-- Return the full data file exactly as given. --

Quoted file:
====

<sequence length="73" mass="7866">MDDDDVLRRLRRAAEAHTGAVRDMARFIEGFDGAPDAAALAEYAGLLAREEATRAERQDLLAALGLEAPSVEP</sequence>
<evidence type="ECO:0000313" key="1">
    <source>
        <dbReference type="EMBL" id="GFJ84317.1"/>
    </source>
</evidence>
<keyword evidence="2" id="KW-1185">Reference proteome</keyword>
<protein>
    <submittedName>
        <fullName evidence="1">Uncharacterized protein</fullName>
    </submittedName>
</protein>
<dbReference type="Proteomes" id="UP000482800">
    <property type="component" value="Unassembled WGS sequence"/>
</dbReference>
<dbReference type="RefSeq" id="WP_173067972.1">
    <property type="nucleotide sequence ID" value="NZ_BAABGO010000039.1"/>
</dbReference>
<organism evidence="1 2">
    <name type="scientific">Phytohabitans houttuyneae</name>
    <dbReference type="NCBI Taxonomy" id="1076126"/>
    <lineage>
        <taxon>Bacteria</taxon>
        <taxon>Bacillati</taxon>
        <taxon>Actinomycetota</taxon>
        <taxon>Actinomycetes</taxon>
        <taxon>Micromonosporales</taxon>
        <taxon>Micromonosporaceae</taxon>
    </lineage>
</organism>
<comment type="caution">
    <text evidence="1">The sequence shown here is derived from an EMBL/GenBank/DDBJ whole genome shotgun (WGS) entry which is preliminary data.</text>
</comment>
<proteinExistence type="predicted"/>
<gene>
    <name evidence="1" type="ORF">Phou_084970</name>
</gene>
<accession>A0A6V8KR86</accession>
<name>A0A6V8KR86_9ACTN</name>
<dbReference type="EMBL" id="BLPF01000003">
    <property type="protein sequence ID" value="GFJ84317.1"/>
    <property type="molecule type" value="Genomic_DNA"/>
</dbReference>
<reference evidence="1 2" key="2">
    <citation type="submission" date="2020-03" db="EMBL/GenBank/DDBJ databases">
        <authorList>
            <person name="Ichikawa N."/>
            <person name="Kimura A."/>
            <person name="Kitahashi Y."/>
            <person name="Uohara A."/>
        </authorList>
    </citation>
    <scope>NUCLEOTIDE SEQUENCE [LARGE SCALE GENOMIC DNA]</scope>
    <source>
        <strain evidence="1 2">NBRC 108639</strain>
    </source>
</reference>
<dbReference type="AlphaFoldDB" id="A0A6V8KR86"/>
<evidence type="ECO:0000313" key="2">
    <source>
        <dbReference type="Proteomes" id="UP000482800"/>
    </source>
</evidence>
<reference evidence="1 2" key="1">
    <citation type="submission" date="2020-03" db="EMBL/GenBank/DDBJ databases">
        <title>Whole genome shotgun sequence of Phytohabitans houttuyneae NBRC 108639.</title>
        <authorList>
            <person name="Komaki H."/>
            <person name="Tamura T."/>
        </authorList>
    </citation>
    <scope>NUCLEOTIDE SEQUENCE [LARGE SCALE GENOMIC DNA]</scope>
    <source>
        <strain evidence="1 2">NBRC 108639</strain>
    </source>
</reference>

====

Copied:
<sequence length="73" mass="7866">MDDDDVLRRLRRAAEAHTGAVRDMARFIEGFDGAPDAAALAEYAGLLAREEATRAERQDLLAALGLEAPSVEP</sequence>
<evidence type="ECO:0000313" key="1">
    <source>
        <dbReference type="EMBL" id="GFJ84317.1"/>
    </source>
</evidence>
<keyword evidence="2" id="KW-1185">Reference proteome</keyword>
<protein>
    <submittedName>
        <fullName evidence="1">Uncharacterized protein</fullName>
    </submittedName>
</protein>
<dbReference type="Proteomes" id="UP000482800">
    <property type="component" value="Unassembled WGS sequence"/>
</dbReference>
<dbReference type="RefSeq" id="WP_173067972.1">
    <property type="nucleotide sequence ID" value="NZ_BAABGO010000039.1"/>
</dbReference>
<organism evidence="1 2">
    <name type="scientific">Phytohabitans houttuyneae</name>
    <dbReference type="NCBI Taxonomy" id="1076126"/>
    <lineage>
        <taxon>Bacteria</taxon>
        <taxon>Bacillati</taxon>
        <taxon>Actinomycetota</taxon>
        <taxon>Actinomycetes</taxon>
        <taxon>Micromonosporales</taxon>
        <taxon>Micromonosporaceae</taxon>
    </lineage>
</organism>
<comment type="caution">
    <text evidence="1">The sequence shown here is derived from an EMBL/GenBank/DDBJ whole genome shotgun (WGS) entry which is preliminary data.</text>
</comment>
<proteinExistence type="predicted"/>
<gene>
    <name evidence="1" type="ORF">Phou_084970</name>
</gene>
<accession>A0A6V8KR86</accession>
<name>A0A6V8KR86_9ACTN</name>
<dbReference type="EMBL" id="BLPF01000003">
    <property type="protein sequence ID" value="GFJ84317.1"/>
    <property type="molecule type" value="Genomic_DNA"/>
</dbReference>
<reference evidence="1 2" key="2">
    <citation type="submission" date="2020-03" db="EMBL/GenBank/DDBJ databases">
        <authorList>
            <person name="Ichikawa N."/>
            <person name="Kimura A."/>
            <person name="Kitahashi Y."/>
            <person name="Uohara A."/>
        </authorList>
    </citation>
    <scope>NUCLEOTIDE SEQUENCE [LARGE SCALE GENOMIC DNA]</scope>
    <source>
        <strain evidence="1 2">NBRC 108639</strain>
    </source>
</reference>
<dbReference type="AlphaFoldDB" id="A0A6V8KR86"/>
<evidence type="ECO:0000313" key="2">
    <source>
        <dbReference type="Proteomes" id="UP000482800"/>
    </source>
</evidence>
<reference evidence="1 2" key="1">
    <citation type="submission" date="2020-03" db="EMBL/GenBank/DDBJ databases">
        <title>Whole genome shotgun sequence of Phytohabitans houttuyneae NBRC 108639.</title>
        <authorList>
            <person name="Komaki H."/>
            <person name="Tamura T."/>
        </authorList>
    </citation>
    <scope>NUCLEOTIDE SEQUENCE [LARGE SCALE GENOMIC DNA]</scope>
    <source>
        <strain evidence="1 2">NBRC 108639</strain>
    </source>
</reference>